As the economic turndown worsens daily, business as usual is not a viable option. Rather than attempting to fix a broken system based on greed and excess, it’s time to create a new, sustainable system that works for everyone and is earth-friendly.
A cashless economy in which buyers and sellers together determine the value of the products and services exchanged will make a comeback. The new system will be based on relationships and shared values so that the planet and its interdependent inhabitants may survive. Brokers of barter services will do well in the new economy, as they connect and expand markets for their customers.
Local currencies, already in use, could replace a collapsed U.S. and global currency. A step beyond the barter system, local bucks create a recognized medium of exchange.
As big businesses depart from communities that can’t sustain their bottom lines, people will support their local merchants through the downturn so that essential goods and services will continue. Shedding the unnecessary is a part of the new, sustainable lifestyle.
Creativity will be valued in the new economy, with thousands of micro-businesses forming as inspiration and an entrepreneurial spirit join to offer value for a minimal investment of capital. Local lenders will step forward to support such cost-effective endeavors, just as they have in third-world countries like Bangladesh.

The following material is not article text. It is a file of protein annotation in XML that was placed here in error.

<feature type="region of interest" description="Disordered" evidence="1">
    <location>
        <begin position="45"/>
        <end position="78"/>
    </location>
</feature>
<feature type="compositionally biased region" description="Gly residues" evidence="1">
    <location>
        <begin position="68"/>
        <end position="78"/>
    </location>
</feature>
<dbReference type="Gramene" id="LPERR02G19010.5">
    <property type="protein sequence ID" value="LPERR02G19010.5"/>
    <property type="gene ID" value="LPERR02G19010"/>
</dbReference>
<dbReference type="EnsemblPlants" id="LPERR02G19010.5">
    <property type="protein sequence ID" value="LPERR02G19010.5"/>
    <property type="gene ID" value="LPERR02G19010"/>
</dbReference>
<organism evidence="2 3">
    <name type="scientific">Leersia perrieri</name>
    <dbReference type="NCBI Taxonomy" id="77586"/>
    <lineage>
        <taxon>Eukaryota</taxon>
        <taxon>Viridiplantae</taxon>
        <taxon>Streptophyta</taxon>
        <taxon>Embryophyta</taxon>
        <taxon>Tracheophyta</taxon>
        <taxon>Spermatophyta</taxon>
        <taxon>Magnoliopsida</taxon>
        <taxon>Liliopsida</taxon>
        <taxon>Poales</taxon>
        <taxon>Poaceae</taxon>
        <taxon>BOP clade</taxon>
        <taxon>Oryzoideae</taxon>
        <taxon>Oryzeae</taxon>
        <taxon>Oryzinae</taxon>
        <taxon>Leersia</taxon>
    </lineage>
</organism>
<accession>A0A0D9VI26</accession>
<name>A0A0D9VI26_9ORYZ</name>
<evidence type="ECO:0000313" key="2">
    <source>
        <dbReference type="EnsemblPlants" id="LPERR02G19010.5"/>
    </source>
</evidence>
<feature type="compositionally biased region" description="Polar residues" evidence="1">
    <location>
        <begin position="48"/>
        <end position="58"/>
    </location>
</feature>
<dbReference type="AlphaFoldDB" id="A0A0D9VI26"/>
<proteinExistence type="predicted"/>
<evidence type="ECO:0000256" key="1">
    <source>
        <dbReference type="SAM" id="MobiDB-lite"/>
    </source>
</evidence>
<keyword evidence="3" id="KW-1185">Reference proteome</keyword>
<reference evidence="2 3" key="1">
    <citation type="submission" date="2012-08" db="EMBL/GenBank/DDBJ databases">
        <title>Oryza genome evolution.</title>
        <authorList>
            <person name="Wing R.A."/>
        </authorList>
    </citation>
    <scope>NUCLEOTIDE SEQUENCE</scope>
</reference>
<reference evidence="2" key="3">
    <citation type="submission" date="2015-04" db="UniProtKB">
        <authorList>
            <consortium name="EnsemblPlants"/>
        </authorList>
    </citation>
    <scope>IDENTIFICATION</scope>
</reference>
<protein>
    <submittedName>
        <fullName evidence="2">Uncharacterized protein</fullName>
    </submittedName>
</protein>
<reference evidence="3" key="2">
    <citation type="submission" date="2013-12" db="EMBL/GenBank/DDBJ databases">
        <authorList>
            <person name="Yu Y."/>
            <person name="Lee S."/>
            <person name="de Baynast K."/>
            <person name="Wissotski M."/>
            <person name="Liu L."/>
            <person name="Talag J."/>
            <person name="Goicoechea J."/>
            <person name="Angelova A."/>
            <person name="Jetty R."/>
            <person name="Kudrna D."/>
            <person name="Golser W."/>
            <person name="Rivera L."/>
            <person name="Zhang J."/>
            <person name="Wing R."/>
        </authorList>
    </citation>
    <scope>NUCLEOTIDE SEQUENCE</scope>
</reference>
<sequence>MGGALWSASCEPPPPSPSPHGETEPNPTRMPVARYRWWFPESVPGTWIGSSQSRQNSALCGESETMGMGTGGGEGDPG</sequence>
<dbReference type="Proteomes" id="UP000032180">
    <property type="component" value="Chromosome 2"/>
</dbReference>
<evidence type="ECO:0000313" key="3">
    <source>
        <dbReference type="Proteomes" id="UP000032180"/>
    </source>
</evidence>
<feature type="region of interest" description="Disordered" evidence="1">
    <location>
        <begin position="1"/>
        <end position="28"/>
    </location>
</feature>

Having lost confidence in big banking, community associations are forming to offer loans to their neighbors with reasonable terms that benefit everyone. Other communal efforts to ensure mutual survival and access to the means to own a home and make a living are likely to emerge in the next few years. Grassroots economies will flourish, and businesses will do well by treating their customers as friends.
Community enterprises will be the hallmark of the new economy. Co-housing and community gardens are making a comeback, as generations move in together and neighbors create common areas. The concept of each household owning its own lawnmower will seem archaic, as tools are shared to save valuable resources.
Public transportation will improve in response to demand, and neighbors will carpool for shopping, work, and school. Group home schooling will thrive, as public systems collapse under the weight of crumbling facilities and budgets. In general, people will stay closer to home and adopt simpler lifestyles offering less stressful, more enjoyable lives.
As the world is transformed by crisis, a consciousness shift will cause people to recognize their interdependence and pull together to create new ways not only to survive but thrive in a new economy and a new era of sustainable living.
Dr. Laura Dunham is the author of Spiritual Wisdom for a Planet in Peril: Preparing for 2012 and Beyond (www.spiritualwisdom2012.com).